De-encryption Bill currently before Joint Committee

The much awaited Telecommunications and other Legislation Amendment (Assistance And Access) De-encryption Bill 2018 (De-encryption Bill) has been referred to the Parliamentary Joint Committee on Intelligence and Security (Joint Committee).  The Joint Committee has allowed three (3) weeks for submissions.  It is a very short time-frame for submissions considering the controversial nature of the Bill.  Submissions close on 12 October 2018 and a hearing will then be held by the Joint Committee one (1) week later.  The De-encryption De-encryption Bill (if passed) amends the Telecommunications Act 1997(Cth) (and various other acts) and has the stated aim of “establishing frameworks for voluntary and mandatory industry assistance to law enforcement and intelligence agencies in relation to encryption technologies via the issuance of technical assistance requests, technical assistance notices and technical capability notices….” [Read more…]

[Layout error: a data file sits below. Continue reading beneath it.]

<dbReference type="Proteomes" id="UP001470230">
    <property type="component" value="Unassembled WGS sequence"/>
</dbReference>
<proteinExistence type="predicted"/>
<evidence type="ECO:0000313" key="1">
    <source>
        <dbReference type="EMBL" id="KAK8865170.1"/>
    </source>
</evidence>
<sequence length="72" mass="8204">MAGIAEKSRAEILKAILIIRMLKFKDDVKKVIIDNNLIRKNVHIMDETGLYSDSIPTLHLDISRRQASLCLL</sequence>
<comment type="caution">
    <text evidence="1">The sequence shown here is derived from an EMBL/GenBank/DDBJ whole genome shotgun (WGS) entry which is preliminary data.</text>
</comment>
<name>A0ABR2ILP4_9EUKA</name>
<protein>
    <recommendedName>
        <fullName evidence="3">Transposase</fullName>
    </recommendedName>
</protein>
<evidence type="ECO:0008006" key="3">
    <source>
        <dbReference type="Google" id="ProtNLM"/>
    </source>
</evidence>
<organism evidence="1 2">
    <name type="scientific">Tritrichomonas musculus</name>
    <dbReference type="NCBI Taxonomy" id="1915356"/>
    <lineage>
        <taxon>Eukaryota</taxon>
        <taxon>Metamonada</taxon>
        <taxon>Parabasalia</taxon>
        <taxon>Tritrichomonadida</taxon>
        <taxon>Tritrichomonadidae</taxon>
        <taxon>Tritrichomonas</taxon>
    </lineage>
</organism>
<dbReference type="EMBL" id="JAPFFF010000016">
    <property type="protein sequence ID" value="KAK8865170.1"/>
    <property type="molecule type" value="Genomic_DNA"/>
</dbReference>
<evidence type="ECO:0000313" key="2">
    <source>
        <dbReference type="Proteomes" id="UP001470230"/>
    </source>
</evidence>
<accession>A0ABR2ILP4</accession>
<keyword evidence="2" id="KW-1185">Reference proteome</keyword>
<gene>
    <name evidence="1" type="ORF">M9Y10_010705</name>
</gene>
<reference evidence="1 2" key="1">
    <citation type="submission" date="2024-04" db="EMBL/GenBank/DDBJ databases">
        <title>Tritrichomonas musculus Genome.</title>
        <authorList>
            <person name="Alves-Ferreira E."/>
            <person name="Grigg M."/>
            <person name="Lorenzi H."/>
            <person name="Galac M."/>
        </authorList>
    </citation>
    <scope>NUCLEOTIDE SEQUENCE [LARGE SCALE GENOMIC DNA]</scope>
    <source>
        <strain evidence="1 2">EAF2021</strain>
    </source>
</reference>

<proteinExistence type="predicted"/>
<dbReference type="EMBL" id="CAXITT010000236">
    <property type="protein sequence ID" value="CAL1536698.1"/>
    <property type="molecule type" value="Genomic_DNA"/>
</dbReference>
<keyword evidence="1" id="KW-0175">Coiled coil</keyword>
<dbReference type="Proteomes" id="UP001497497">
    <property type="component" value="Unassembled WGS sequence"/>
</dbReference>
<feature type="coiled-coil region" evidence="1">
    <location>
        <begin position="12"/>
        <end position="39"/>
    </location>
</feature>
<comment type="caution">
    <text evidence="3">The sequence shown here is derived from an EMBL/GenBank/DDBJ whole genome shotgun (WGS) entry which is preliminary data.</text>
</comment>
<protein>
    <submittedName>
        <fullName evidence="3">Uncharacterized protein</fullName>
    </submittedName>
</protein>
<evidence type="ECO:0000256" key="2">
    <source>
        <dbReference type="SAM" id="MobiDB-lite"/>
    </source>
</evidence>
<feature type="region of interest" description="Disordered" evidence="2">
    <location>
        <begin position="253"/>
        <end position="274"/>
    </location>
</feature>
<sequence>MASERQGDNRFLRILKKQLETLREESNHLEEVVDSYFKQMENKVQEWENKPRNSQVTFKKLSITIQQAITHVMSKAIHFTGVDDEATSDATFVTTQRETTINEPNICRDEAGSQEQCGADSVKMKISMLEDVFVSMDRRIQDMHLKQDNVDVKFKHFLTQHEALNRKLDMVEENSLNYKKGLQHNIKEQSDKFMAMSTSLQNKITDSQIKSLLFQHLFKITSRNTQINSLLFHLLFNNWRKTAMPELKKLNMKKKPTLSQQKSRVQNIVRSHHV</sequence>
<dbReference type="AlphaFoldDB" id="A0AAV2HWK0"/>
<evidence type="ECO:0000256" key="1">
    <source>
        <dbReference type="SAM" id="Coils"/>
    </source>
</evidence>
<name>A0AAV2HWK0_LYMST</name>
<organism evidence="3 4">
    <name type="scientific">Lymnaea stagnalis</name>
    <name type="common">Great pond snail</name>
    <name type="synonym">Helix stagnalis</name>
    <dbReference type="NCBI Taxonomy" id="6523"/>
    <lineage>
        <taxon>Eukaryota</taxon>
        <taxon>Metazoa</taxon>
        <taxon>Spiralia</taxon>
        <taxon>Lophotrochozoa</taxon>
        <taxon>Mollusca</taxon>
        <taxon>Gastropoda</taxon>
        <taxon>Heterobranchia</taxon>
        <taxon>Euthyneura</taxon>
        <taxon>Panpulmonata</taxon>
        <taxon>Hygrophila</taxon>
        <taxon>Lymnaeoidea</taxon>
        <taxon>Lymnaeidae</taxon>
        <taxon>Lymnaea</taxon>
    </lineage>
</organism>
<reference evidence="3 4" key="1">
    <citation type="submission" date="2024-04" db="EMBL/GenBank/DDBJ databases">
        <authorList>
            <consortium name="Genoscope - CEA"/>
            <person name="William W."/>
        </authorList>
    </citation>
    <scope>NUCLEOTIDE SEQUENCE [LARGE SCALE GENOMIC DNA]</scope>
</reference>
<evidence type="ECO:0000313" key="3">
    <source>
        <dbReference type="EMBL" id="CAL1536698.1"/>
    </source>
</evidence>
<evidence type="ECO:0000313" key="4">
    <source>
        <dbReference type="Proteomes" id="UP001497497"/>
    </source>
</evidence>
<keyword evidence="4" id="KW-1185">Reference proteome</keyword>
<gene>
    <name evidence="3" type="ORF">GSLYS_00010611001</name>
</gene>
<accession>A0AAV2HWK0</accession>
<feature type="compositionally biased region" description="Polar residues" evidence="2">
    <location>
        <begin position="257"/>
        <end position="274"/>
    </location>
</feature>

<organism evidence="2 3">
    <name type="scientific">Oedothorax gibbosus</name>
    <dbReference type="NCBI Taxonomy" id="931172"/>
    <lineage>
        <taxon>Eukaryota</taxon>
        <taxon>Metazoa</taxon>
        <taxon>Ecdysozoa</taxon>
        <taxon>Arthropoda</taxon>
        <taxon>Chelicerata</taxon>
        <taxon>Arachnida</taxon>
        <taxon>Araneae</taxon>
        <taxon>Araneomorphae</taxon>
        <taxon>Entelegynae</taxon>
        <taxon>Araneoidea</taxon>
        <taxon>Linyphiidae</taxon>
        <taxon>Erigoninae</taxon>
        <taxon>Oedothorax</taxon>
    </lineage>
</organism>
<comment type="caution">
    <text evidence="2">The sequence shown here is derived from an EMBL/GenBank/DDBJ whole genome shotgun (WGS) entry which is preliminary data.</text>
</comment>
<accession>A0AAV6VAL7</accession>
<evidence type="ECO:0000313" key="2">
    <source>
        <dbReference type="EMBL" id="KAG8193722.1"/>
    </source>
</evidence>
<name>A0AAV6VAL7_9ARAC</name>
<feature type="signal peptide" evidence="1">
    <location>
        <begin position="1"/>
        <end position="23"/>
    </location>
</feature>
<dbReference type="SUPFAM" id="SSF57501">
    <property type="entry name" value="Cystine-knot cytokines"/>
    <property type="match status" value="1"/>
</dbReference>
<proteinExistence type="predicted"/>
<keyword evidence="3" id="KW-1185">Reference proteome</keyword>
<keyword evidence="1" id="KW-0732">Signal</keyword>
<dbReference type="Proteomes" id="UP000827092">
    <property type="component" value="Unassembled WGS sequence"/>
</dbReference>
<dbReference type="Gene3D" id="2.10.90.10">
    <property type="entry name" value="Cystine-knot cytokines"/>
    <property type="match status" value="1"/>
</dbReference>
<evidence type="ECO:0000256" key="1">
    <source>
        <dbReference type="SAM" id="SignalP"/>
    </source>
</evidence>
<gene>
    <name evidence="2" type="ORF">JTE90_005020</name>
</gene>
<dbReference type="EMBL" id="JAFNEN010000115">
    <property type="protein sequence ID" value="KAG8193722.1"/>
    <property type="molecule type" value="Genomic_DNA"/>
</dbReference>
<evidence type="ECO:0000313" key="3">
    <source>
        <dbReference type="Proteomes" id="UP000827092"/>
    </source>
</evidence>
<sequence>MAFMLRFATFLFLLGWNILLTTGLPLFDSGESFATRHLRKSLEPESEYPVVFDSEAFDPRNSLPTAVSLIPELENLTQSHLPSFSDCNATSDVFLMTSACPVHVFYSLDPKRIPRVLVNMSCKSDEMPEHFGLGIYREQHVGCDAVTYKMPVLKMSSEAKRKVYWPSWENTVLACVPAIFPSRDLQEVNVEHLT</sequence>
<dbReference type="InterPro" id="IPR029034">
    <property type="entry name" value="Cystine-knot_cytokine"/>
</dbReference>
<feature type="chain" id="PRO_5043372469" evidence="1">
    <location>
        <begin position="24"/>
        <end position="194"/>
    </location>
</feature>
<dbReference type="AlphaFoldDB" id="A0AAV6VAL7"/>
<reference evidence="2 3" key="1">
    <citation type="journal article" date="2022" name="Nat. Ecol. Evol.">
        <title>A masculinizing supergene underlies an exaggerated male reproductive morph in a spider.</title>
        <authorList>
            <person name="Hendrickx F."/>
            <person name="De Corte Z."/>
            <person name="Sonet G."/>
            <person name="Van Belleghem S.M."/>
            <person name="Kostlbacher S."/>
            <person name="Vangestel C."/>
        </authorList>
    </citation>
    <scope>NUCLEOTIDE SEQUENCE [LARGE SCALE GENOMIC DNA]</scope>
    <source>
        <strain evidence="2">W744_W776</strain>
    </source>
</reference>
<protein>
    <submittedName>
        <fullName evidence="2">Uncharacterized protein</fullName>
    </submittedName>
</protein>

De-encryption laws to make tech giants cooperate with law enforcement

Updated 4 October 2018 – see De-encryption De-encryption Bill currently before Joint Committee

According to the ABC website, in the next few weeks Cyber Security Minister Angus Taylor is poised to present new legislation which once passed will require technology companies and multinationals to assist law enforcement to access encrypted data of “suspected criminals and terrorists”.  Currently, the bill is not yet before parliament but should appear on its website once officially announced.